Armed with a theory of representation, or with answers to the two questions, What is a representation? and What is it to represent?, we might imagine ourselves approaching a putative representation and asking of it, Is it a representation?, and then, on the assumption that the answer is yes, going on to ask of it, What does it represent? Now, the answers that such questions receive might be called the applied answers of the theory that we are armed with. It is in terms of this notion—that of the applied answers of a theory—that we may introduce the second way of classifying theories of representation. Theories of representation might be classified according to the degree of dependence or independence between the applied answers they provide in the case of any given representation.
Richard Wollheim is Grote Professor of the Philosophy of Mind and Logic in the University of London and the author of F. H. Bradley, Socialism and Culture, Art and its Objects, Sigmund Freud, On Art and the Mind, and the novel, A Family Romance. He is currently working on a book dealing with pictorial style. In somewhat different form this paper was originally presented at the Annual Conference of the Developmental Section of the British Psychological Society, Surrey, 1976. The proceedings of that conference are published as The Child's Representation of the World, Plenum Press, 1977.
After all, ever since the abandonment of the classical curriculum in the mid-nineteenth century, the courses of studies in American colleges have been characterized by ever-increasing diversity, responses to highly particular social and individual demands, spin-offs from traditional disciplines, specializations breeding subspecializations, and the like. Stringent counterrevolutions, such as the one undertaken in the College of the University of Chicago some thirty years ago, have been infrequent and brief. What, then, is so special about the present seductive disarray in literary studies. Chiefly, I think, the importance of this compartmentation lies in the way we are encouraged to think of literary works and to respond to them. If we persuade ourselves that novels and plays and poems are written by members of an identifiable subgroup—whether that group be defined in national, ethnic, sexual, class, or special interest terms—and can be properly understood, and appreciated only by those who know the code of the same subgroup, we should be prepared to accept the implications of the position we are espousing. If, to cite a specific example, what is called the Black Aesthetic points to a mode of artistic apprehension that is not available to non-Blacks, it casts the rest of us, however curious and interested, in the roles of voyeurs and eavesdroppers. Here, as so often, our best writers anticipate and dramatize notions which become solemn critical propositions later on. In Saul Bellow's second novel, The Victim, published thirty years ago, the protagonist, Leventhal, recalls a party at which two of his friends, both Jewish, were singing spirituals and old ballads. They were being needled by a drunken New England WASP named Kirby Albee.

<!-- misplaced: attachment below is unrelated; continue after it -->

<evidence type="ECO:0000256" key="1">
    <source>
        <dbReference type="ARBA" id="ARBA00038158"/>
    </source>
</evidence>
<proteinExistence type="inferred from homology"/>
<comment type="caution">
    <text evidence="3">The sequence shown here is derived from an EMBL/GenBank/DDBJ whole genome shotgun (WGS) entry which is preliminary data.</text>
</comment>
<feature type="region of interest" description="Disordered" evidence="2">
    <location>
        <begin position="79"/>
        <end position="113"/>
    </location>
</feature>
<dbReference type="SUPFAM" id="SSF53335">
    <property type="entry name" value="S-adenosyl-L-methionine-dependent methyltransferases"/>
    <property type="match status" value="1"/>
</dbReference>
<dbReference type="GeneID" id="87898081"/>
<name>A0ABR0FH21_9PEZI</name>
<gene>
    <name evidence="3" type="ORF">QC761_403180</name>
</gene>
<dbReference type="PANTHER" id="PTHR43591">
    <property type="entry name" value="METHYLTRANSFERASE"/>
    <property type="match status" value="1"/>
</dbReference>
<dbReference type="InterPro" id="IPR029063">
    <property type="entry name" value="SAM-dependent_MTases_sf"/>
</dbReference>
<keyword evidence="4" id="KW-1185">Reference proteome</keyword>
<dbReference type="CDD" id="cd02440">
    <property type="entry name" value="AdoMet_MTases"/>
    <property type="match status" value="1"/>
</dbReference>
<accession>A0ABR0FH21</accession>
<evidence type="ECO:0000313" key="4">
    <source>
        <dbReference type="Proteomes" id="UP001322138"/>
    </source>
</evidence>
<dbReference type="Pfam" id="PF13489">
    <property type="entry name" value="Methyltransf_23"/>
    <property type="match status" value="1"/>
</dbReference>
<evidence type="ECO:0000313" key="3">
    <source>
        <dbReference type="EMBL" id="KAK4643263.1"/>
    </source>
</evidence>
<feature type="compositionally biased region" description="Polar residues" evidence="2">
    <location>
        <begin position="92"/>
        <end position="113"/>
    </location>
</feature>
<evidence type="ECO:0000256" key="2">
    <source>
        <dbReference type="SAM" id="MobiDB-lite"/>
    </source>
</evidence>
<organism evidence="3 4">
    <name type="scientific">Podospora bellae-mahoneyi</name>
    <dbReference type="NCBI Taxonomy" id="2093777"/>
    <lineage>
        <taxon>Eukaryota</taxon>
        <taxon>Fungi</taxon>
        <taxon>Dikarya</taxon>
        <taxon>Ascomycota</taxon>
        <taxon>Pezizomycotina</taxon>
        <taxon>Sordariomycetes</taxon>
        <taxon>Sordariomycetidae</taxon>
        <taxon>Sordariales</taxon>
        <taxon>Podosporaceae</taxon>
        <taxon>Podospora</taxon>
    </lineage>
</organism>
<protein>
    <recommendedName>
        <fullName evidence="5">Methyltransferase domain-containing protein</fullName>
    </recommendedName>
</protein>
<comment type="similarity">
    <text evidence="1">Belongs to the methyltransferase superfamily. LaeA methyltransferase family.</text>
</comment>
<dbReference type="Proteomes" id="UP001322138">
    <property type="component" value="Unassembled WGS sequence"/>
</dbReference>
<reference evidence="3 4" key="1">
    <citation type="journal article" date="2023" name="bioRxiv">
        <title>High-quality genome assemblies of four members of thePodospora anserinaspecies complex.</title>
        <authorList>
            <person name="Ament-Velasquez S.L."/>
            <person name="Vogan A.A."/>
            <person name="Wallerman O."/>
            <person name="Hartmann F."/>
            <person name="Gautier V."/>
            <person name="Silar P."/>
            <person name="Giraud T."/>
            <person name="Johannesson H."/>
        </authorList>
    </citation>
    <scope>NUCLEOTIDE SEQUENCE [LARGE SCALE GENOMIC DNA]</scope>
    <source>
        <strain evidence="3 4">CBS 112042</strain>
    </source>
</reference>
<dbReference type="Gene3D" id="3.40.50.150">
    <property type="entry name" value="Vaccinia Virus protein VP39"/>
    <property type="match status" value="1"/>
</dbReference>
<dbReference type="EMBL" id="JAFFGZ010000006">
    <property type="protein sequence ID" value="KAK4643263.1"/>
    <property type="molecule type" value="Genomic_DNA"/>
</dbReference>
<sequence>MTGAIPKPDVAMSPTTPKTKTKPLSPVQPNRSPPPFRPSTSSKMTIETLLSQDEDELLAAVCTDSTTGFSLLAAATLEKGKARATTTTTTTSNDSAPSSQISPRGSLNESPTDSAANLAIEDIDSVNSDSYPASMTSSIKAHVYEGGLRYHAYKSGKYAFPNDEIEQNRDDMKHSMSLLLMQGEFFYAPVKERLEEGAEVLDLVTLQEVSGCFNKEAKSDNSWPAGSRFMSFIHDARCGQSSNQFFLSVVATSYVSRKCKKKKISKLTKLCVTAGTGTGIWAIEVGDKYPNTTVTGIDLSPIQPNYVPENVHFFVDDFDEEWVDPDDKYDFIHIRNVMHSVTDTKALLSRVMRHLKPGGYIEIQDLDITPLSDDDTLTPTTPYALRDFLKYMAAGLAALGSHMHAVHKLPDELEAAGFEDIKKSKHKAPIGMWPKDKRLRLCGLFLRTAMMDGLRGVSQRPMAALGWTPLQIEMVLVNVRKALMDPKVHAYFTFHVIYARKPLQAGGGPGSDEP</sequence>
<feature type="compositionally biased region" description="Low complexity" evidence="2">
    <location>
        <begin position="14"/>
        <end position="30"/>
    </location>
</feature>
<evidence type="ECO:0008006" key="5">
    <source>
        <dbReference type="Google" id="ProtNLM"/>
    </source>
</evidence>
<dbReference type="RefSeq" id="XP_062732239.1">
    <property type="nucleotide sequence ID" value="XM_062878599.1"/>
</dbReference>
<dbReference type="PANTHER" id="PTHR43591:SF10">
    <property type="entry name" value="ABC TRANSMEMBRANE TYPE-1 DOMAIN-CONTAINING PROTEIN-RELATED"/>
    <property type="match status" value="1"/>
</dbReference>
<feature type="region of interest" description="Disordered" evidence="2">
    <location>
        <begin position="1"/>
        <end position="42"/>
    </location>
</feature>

"Why do you sing such songs?" he said. "You can't sing them."
"Why not, I'd like to know?" said the girl.
"Oh, you, too," said Albee with his one cornered smile. "it isn't right for you to sing them. You have to be born to them, it's no use trying to sing them."
Robert E. Streeter served for many years as Dean of the College and later as Dean of the Humanities at the University of Chicago where he is now Edward L. Ryerson Distinguished Service Professor. He is one of the editors of Critical Inquiry. "WASPs and Other Endangered Species" was presented as the Nora and Edward Ryerson Lecture at the University of Chicago on 5 April 1977.
My object here is to try to make the idea of moral criticism, and its foundation, moral art, sound at least a trifle less outrageous than it does at present. I'd like to explain why moral criticism is necessary and, in a democracy, essential; how it came about that the idea of moral criticism is generally hoo-hooed or spat upon by people who in other respects seem moderately intelligent and civil human beings; and that the right kind of moral criticism is, or should be. Partly this involves explaining why sophisticated modern free society tends to be embarrassed by the whole idea of morality and by all its antique, Platonic- or scholastic-sounding manifestations: Beauty, Goodness, Truth. In other words, it involves, partly, explaining how perverse and false philosophers, and educated but sequacious mind, obscuring truths once widely acknowledged; and partly it involves sketching out a way of thinking that might supplant the cowardly Laodicean habits into which American intellectuals (among others) have in recent times fallen.
John Gardner, novelist, poet, and essayist, has received the National Book Critics Circle Award for his latest novel, October Light. His other popular works of fiction include Grendel, The Sunlight Dialogues, and the book-length poem, Jason and Medeia. He has, as well, prepared modern versions of the Gawain poems, an alliterative Morte Arthure and five other Middle English poems and written The Construction of the Wakefield Cycle, The Poetry of Chaucer, and the biography, The Life and Times of Chaucer. "Death by Art" is the first chapter of a book concerned with morality in literature.